Read Ingenious Pursuits: Building the Scientific Revolution by Lisa Jardine Free Online
Book Title: Ingenious Pursuits: Building the Scientific Revolution|
The author of the book: Lisa Jardine
Edition: Nan A. Talese
Format files: PDF
The size of the: 27.34 MB
City - Country: No data
Date of issue: November 9th 1999
ISBN 13: 9780385493253
Loaded: 2613 times
Reader ratings: 5.8
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I came to this book via Richard Holmes' excellent "Age of Wonder". Holmes pointed out in his book that he was focusing on the "second generation" of science - the Romantic Generation, and steered the reader to Jardine's book to understand the "first generation" of science.
Consequently, I picked up Jardine's book as a complement to Holmes' and have thoroughly enjoyed it. Adding to my enjoyment was how it spurred memories of reading Neal Stephenson's Baroque Cycle - a series full of questionable history, but great fiction.
Jardine takes on a formidable task in presenting an account of the early days of the Scientific Revolution and I believe she would agree that no one book can possibly comprehend such a huge event. Hence, while her account is inevitably incomplete - it focuses primarily, but not exclusively - on developments in Britain, it serves as an excellent grounding in the types of *processes* that characterize the distinctive nature of science as opposed to the natural philosophy that preceded it.
(To more fully understand this difference, I would steer the reader towards Shapin and Schaffer's classic "Leviathan and the Air-Pump", which discusses the debate between Thomas Hobbes - who promoted the older natural philosophy - and Robert Boyle - who promoted the new science. In short, whereas Hobbes supported the role of reason alone in apprehending the world, Boyle supported the development of collaboration [the "republic of letters"], the use of scientific technology to probe natural phenomena, and the role of demonstration and consensus in defending "scientific truth".)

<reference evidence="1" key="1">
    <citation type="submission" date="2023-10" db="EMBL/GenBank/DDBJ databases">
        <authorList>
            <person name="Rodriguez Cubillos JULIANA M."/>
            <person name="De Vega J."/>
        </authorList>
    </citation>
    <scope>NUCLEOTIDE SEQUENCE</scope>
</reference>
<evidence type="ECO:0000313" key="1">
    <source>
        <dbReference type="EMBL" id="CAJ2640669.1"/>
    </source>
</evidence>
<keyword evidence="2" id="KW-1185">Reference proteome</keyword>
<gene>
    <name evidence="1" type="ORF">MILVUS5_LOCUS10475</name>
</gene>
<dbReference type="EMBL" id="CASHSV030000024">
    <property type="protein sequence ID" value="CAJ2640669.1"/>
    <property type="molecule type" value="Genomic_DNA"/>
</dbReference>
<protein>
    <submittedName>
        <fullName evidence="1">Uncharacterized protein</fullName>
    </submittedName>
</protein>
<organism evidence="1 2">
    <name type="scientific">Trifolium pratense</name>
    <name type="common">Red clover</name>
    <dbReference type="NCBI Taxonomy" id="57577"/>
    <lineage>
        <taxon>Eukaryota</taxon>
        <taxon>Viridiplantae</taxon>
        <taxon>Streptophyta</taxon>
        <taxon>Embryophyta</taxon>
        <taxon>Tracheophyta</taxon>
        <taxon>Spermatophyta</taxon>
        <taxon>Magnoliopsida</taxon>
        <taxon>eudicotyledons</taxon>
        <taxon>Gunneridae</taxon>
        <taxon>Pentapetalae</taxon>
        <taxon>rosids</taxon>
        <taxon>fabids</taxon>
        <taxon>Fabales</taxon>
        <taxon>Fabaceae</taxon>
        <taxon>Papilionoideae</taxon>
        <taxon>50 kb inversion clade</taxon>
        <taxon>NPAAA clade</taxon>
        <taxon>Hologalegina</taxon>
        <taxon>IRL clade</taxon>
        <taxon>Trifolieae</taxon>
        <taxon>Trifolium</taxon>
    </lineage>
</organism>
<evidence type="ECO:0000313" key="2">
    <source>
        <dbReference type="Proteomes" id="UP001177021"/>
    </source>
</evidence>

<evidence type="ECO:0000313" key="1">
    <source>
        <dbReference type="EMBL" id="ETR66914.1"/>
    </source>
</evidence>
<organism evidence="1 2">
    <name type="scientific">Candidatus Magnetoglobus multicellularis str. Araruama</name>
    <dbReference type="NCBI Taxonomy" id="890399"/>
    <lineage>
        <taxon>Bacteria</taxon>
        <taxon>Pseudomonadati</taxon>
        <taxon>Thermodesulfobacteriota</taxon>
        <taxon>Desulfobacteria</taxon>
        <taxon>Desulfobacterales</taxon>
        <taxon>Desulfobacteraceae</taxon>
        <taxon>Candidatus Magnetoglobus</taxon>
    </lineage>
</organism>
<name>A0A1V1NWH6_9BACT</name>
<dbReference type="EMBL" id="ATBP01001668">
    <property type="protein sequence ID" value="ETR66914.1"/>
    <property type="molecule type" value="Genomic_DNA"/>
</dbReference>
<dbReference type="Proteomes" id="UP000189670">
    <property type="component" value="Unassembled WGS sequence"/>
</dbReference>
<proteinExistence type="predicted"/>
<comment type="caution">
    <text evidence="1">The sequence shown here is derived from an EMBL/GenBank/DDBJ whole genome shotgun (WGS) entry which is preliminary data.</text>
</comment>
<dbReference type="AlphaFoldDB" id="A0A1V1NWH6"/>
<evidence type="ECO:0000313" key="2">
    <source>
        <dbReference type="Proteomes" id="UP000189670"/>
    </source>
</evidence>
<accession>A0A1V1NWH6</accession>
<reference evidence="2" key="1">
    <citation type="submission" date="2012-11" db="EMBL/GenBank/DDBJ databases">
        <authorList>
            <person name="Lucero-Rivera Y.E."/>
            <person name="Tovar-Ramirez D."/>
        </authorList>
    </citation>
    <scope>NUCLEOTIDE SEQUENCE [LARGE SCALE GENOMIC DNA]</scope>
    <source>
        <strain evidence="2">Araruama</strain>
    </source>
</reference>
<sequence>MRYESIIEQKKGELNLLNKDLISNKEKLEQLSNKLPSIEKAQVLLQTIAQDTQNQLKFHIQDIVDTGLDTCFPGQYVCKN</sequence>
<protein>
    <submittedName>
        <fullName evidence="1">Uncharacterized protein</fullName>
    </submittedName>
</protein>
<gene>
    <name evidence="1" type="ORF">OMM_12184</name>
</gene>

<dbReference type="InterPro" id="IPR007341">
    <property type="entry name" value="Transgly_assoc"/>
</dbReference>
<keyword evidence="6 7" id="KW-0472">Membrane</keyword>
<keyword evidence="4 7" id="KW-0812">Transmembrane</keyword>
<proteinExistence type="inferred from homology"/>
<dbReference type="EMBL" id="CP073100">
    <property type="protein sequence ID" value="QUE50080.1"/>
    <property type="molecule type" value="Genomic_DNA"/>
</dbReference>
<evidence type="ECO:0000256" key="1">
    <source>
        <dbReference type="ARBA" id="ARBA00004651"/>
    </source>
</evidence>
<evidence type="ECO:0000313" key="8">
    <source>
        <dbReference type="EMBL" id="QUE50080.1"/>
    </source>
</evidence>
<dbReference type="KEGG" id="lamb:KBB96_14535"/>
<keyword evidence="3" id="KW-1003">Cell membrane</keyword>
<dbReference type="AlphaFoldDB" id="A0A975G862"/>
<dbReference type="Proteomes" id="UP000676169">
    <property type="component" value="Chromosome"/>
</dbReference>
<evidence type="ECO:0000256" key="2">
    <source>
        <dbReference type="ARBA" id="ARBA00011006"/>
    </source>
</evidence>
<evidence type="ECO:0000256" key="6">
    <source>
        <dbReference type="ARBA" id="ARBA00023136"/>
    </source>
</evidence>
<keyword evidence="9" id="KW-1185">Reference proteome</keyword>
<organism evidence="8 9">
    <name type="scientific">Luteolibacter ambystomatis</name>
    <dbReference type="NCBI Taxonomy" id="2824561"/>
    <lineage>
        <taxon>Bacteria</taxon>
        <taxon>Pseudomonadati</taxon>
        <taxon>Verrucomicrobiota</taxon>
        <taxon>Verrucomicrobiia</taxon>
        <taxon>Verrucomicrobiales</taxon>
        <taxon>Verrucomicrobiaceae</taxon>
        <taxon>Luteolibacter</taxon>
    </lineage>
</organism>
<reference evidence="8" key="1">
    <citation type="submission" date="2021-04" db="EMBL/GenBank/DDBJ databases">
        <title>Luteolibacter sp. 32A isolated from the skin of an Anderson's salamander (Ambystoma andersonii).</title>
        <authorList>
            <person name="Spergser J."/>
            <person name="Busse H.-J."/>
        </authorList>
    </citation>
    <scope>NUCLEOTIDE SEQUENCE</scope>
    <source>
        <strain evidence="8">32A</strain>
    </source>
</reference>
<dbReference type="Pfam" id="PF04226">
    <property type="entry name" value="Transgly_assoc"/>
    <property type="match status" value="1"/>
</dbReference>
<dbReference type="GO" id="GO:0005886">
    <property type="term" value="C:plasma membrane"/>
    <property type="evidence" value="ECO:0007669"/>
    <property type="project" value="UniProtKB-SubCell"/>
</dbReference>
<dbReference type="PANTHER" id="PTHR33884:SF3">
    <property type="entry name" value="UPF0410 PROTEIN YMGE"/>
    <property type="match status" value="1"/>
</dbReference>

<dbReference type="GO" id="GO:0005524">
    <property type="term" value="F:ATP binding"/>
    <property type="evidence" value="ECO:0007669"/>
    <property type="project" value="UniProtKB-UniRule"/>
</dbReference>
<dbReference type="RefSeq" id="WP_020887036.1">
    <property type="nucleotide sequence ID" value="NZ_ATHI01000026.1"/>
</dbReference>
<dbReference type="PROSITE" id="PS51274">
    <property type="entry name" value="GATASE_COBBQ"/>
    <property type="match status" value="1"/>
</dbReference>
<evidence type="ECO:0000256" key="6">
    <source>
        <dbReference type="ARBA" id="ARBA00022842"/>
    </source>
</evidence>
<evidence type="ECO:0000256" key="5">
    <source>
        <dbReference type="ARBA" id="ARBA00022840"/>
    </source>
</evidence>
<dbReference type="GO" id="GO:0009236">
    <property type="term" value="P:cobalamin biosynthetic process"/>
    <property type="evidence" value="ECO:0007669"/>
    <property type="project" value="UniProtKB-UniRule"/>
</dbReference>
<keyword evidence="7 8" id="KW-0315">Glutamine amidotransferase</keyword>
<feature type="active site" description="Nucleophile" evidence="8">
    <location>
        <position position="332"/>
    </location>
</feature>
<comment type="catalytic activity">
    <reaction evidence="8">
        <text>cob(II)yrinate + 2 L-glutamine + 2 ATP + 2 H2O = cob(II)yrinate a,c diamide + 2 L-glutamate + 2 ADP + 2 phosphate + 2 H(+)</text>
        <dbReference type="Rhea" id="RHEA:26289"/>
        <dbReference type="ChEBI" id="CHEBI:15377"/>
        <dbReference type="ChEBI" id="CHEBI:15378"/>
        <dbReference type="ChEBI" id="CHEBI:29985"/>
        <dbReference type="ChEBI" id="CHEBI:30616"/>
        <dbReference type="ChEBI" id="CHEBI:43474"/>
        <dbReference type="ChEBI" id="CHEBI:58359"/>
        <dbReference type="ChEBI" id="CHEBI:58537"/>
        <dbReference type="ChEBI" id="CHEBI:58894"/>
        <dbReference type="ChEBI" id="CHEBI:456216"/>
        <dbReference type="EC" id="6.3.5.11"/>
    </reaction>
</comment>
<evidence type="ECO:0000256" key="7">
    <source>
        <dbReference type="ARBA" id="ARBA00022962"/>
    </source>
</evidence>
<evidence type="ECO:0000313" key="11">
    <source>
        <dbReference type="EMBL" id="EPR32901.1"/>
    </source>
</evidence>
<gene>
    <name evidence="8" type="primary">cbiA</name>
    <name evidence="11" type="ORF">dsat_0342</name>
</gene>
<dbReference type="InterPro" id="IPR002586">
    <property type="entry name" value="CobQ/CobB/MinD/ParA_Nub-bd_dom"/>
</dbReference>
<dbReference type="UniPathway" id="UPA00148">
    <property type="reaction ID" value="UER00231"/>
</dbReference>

By the same token, Jardine is also interested in refuting - at least in pre-20th century terms - the "Two Cultures" thesis (from the famous 1959 Rede Lecture by C.P. Snow). Snow alleged that science and art had come to form two distinct cultures that had no overlap or communication. Richard Holmes in "Age of Wonder" demolished this assertion when it came to science as practiced by Humphry Davy, Joseph Banks, and others around the turn of the eighteenth to nineteenth centuries. Jardine undermines this thesis with respect to the seventeenth and early eighteenth centuries (and Holmes admits that he was inspired by Jardine's work). Jardine demonstrates how science was just as much an art as it was about the gathering of facts and the finding of truth.
She also works to undermine the twentieth-century notion of scientists as "omniscient sage[s]" (page 355). Sociologists of science have since Kuhn have cast doubt on the practical (versus cultural) validity of this "godlike" notion of the scientist in the immediate past (see for instance "Disrupting Science" by Kelly Moore). Jardine shows how this notion does not hold up for the generation that formed the Royal Society either.
In short, this book serves as an excellent overview of early science - particularly British and French - in the late seventeenth and early eighteenth centuries and is of value for interested lay and professional audiences including both historians and sociologists of science.
If I have any issue with this book it is that the book does lose focus in the later third. In particular the penultimate chapter - "Committed to Paper" - ends on a whimper and does not contain a satisfactory analytical conclusion. By contrast, the last chapter - "Epilogue" - makes an excellent start on comparing the early Royal Society with the double helix discovery of Watson and Crick. While I felt the "Epilogue" to be incomplete, I am not sure if the chapter itself should be lengthened. What I do think is that the book needed one more chapter just before the Epilogue summarizing what Jardine had accomplished in the book so far. Then she could have launched into the epilogue as it is and perhaps with an analysis even more on point.
I am not going to lambast Jardine overmuch here, namely because I know how hard it is to write a long work (although I have not yet written a book myself) and because I have read plenty of otherwise excellent histories that have lost focus near the end. This is an editorial problem, not an authorial problem.
I highly recommend this book to lay audiences interested in science as well as professionals. I think sociologists of science and technology (STS) in particular would gain great benefit from reading this book, which confirms many aspects of the STS literature but from a different origin.
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